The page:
Indie electro artist Ron Isaiah aka SuperFunkBox recently premiered his new single “Ginger Boom” on Soundcloud. Trippy as always, the Florida native’s latest consists of an alternating loop of a chirping electro build, synth organ and strings straight from a Danny Elfman soundtrack, and Isaiah’s stream-of-consciousness spoken word poetry that seems to deal with letting go of past mistakes, supported by a tightly wound drum track.
LA-based spoken word poet Rachel Kann has released a video for her composition “Dancing Lesson (Or How To Let The Words Leave You)“. The clip, which was a Finalist and Curator’s Choice at the Rabbit Heart Poetry Film Festival earlier this year, is directed by Bradford L. Cooper, who also crafted the backing music with producer Atom Smith. Kann and Jhon Gonzalez handled the choreography.
Over a simmering beat of tribal drums, synth chirps and buzzes, and a groovy bassline, Kann’s signature earthy voice passionately encourages listeners to shed feelings of shame and frustration to better pursue an “ineffable” internal source of inspiration. The clip illustrates this theme by showing Kann and various women as they express their pain through interpretive dance while screaming cathartically.
Kann, an established figure in the performance poetry world, has had her work featured on TEDx Talks, NPR, and the podcast Welcome to Night Vale. She has released two poetry collections and three spoken word albums, and is a regular contributor to Hevria.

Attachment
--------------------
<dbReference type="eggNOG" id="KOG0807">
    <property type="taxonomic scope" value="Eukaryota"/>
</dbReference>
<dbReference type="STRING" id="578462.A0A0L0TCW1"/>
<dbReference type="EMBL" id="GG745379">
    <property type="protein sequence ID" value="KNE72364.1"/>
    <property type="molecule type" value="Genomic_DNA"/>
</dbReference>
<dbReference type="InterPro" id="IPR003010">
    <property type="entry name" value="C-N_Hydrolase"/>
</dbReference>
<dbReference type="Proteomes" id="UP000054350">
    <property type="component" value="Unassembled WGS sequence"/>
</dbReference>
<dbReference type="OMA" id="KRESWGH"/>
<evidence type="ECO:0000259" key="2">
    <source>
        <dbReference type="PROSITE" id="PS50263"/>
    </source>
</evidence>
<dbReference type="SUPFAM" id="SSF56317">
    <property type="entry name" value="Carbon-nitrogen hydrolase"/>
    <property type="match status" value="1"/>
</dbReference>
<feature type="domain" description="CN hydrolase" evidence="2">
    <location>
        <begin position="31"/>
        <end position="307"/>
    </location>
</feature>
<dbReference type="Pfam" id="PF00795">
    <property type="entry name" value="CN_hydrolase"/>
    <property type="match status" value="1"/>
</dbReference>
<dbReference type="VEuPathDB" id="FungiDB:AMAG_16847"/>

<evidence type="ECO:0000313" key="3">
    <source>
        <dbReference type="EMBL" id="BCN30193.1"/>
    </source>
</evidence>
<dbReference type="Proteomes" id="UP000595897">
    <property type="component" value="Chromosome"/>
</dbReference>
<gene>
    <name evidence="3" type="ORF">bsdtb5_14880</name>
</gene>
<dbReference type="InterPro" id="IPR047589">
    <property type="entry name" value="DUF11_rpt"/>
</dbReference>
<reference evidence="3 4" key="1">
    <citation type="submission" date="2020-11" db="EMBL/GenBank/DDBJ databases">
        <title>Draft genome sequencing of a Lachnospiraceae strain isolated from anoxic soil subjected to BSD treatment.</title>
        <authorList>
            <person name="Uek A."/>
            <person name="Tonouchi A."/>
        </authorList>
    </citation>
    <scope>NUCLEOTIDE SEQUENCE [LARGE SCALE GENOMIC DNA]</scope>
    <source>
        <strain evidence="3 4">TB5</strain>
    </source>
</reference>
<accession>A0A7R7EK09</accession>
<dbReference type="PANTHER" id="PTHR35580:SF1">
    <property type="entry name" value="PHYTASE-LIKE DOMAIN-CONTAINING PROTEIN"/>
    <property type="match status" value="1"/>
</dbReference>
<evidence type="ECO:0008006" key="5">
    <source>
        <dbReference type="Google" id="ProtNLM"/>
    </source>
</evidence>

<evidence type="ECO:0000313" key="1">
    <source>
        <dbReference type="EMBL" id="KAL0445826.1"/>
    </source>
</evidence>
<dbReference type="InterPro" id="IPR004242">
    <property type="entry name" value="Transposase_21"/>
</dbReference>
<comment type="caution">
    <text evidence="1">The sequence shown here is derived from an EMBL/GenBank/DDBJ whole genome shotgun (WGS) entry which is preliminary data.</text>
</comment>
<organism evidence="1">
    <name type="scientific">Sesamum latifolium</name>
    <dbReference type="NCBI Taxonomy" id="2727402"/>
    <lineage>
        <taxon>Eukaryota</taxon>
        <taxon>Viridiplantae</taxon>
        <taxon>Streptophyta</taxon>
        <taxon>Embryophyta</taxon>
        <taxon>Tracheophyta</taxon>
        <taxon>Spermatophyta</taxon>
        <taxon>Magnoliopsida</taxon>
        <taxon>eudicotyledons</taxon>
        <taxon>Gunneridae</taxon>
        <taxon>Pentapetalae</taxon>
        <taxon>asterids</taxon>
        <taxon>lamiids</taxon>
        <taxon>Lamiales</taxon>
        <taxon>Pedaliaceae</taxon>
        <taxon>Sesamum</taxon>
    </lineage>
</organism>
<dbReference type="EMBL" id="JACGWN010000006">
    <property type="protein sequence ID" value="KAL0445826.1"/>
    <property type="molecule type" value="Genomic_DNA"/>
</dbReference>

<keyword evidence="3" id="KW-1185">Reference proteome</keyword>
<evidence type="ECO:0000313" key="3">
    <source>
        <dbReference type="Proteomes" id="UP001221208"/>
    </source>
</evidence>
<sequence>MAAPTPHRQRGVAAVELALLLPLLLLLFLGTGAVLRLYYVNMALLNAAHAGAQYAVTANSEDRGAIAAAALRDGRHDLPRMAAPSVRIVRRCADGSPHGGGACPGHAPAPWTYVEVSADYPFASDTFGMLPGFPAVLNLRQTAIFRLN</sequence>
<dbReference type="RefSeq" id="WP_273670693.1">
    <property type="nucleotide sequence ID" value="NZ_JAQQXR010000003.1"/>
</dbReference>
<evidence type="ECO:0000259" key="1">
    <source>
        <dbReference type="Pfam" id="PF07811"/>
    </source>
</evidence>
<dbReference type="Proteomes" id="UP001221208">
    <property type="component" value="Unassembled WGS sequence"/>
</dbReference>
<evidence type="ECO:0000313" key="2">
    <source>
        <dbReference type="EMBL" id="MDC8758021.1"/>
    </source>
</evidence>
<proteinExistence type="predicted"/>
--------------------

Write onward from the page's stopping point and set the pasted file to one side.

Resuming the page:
(I’m currently on some longer posts for JMU, but in the meantime I thought I’d repost one of my old pieces from Yidwise (my other JM blog) to tide everyone over, and this review of Alex Clare’s most recent album is one I’m particularly proud of. It was originally posted on January 27 of this year, shortly after the album’s American release. Enjoy!)
British singer-songwriter Alex Clare is no stranger to career ups and downs. His first album, The Lateness of the Hour, was a critical and commercial disappointment in the UK. That, combined with Clare – an Orthodox baal t’shuvah – turning down a tour with Adele that fell on Shabbos and High Holidays, caused his label, Island Records, to drop him. Then the album’s single “Too Close” ended up in ads for Internet Explorer 9 and subsequently went double-platinum, convincing the label to quickly re-sign him and give the album a much more successful U.S. release. Then his follow-up, 2014’s Three Hearts, was again disappointingly received (due to lack of label support, according to Clare), charting much lower and earning more mixed reviews.
Understandably, Clare, now a husband and father, felt the need for a change of pace. He left the label for good and moved to Jerusalem in 2015, where he immersed himself in Hasidic teachings. Then he returned to London the following summer, connected with friend Chris Hargreaves of the UK band Submotion Orchestra, and the two set sail on the River Lea in a narrowboat, where they spent several weeks writing and recording songs. The result is Clare’s third effort, Tail of Lions – a Pirkei Avos reference that advocates being a follower of greats rather than a leader of scoundrels. Clare, however, might be ready to do some pretty great leading if this album is any indication.